That’s not even the biggest problem. While such women would happily date a guy who looks like Lee, I don’t think they’d want to date a guy who thinks like him. His attitude would show through.
However, attitudes can change.
So yes, this is about “transactional” relationships, but not in the way you mean. Lee is trying to play the “transaction” game with women who don’t want what he’s selling. But he keeps trying with those women. Why? Other women exist.Report
You have no idea about who I’ve been on dates with and what women I’m trying to date. I’m not trying to date the stereotypical hot, high status woman and my dates have generally never been with that type of woman you are talking about.
Most of my dates have been with college or above educated women. Some of them are conventionally attractive, some of them were average, and some not conventionally attractive. Some of them had my hobby interests and some did not They were teachers, lawyers, doctors, vets, dancers, etc.. But none of them fit the mold of the woman you believe that I’m going after.
You also have no idea what I look like besides that I’m below average in height. I’m not over weight, I work out, and take care of my grooming.
I do not believe that I am really going for women that are out of my league or are looking for a hot guy to show off to their girlfriends. I do not believe that I will be happy with such a woman. I do admit that I am not interested in plus size women or somebody who is miserly with physical affection.Report
Lee, I only know what you share here, but you share a lot. I think I have a decent grasp of who you are when it comes to dating. I stand by my analysis. You could find women who would date you, but those who otherwise would are going to be turned off by your attitude.Report
I have this attitude because I’ve been throguh many bad experiences and not a lot of good experiences. I’ve been on donzens of first dates that went no where no matter what I tried. And it leads me to wonder whether anybody was seriously interested in me or whether I was an evening’s entertainment.
I’ve also had dates that cancelled at the last minute because they literally told me that they found somebody they like better to date. I guess they get points for being truthful. I think my favorite example was during winter several years ago. There was a sudden storm. My date contacted me that we were sitll on, so I went home from work and showered to get ready, and went out into the snow again. When I was nearly at the restaurant, my date texted me and said she decided to stay in. I then slipped on the ice and got some bruises. There were other stories but these stand out.
Are these the worst things that could happen? No, they aren’t but going through a very late start and decades of rejection is not fun. Yet, I’m supposed to maintain a good attitude and prove my value and fake it till I make it. Well, I don’t want to fake till I make it. That means my pain is irrelevant and I have to put on some act while people get to blare their pain at me and I have to make it better.Report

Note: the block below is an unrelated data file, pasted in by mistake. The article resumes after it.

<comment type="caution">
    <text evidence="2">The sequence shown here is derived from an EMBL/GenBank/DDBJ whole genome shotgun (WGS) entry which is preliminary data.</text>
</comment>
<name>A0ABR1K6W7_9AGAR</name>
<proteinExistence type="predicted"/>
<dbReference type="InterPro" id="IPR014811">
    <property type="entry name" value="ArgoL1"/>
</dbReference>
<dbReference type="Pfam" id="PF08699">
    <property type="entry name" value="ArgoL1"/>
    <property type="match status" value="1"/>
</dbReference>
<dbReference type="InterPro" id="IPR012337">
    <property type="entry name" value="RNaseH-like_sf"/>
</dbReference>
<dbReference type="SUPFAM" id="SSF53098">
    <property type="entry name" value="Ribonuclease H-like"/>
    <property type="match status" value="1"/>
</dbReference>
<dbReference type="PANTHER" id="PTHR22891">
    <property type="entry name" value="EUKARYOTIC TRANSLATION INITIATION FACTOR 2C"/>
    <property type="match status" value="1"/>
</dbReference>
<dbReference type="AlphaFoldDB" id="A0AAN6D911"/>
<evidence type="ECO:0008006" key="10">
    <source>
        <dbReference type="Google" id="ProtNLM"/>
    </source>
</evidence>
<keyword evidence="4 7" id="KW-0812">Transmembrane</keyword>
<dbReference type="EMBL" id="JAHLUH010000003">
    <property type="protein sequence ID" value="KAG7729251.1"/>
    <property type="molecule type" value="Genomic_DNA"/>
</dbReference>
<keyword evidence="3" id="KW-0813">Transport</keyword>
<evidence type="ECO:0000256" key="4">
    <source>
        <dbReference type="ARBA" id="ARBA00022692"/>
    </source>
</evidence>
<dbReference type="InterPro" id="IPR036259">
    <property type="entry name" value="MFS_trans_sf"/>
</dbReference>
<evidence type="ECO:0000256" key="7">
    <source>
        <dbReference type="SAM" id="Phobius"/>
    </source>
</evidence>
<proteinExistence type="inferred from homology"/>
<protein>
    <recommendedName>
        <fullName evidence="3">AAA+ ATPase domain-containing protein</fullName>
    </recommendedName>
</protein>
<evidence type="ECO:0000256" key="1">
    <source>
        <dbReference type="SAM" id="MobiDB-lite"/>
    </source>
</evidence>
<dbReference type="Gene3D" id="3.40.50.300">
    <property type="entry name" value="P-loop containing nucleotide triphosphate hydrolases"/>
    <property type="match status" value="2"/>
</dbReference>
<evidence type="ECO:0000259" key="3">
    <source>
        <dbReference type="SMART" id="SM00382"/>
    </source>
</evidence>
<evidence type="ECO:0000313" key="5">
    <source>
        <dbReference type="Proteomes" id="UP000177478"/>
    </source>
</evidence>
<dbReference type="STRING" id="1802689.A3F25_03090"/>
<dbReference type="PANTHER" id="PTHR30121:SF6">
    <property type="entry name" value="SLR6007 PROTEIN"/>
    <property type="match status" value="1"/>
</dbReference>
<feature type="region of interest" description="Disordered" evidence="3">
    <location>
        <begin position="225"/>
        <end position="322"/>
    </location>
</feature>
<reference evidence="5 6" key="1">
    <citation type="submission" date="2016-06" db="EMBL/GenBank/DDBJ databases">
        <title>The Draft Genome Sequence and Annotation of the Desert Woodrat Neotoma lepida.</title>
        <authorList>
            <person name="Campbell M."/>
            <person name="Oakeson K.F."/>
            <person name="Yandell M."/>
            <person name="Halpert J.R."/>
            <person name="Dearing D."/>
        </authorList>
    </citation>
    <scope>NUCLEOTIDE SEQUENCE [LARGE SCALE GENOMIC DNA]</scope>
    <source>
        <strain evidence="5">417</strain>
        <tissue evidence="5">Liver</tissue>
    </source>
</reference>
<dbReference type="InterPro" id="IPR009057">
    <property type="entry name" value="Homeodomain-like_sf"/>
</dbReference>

I apologize for lashing out at you but I’m feeling rather frustrated lately and with no good or easy solution available.Report
Do you remember me saying ‘hey, what about you joining a history book club?’ and you explaining to me that you could never date those women, you need someone with a glam factor?
I mean, I don’t need you to explain it or discuss it further or any of that.
But it seemed like a thing that if you don’t remember it, it might serve you to remember it. In conjunction with this conversation.
If not, man, no worries. We all have our things. (I certainly have a truckload of my own.)Report
I’m part of the dance community and social club called Events and Adventures. I’m trying to get out a lot and meet people.
What I really need now is what I guess you can call girlfriend as an activity partner, somebody to do things with, and sex that doesn’t feel that I have to earn it. Amd Ihaving been placed in the non-romantic category for my entire life, I don’t really see anything with wanting somebody who will show the world that she kind of likes me.
Yet the women who might be most open to dating me are the ones that seem least likely to give me what I need because that isn’t their personanlity.Report
so the only two pieces of advice Lee has gotten here are A) go into spaces that don’t have “find a date” as part of their charter and try to find a date, and B) lower his standards.
Like he could be hip-deep in ass except that he’s too ~picky~, like there’s chicks just throwing themselves at him all day but he’s like “eewww, no fatties, no uggoes”Report
I think Maribou’s advice is go to places that “don’t find a date” to meet women of similar interests and see what develops. It is a common but slow working piece of advice. We might all want to be on a direct path but not everybody can be on it.Report
I expect not to hear their preening constantly and not being called to support their cosmology, otherwise I’m an evil bad person, while also being put in that category because I can’t participate.
And the hot, high status girlfriend thing is a red herring because at least for heterosexual men we seem to operate with the severe penalties. I work out, work hard, take care of appearance and clothing, and yet somehow completely fail to register romantically or sexually with women. I’m not exactly what i consider to be a lie status man.Report
I would lay even money on the idea that every person on this post is unhappy with their sex life. Give you 2:1 even.
There is no greener pasture full of ‘sexy time’. You are not weird or an outlier for feeling how you do or doing what you do. You are amongst fellows!
Check out the angst in all the comments on Kristen’s recent posts. We are all there scared and alone with you (more or less)!
Sorry to speak so directly to you, a person I do not know or have any knowledge of besides this board. It’s probably a step too far.Report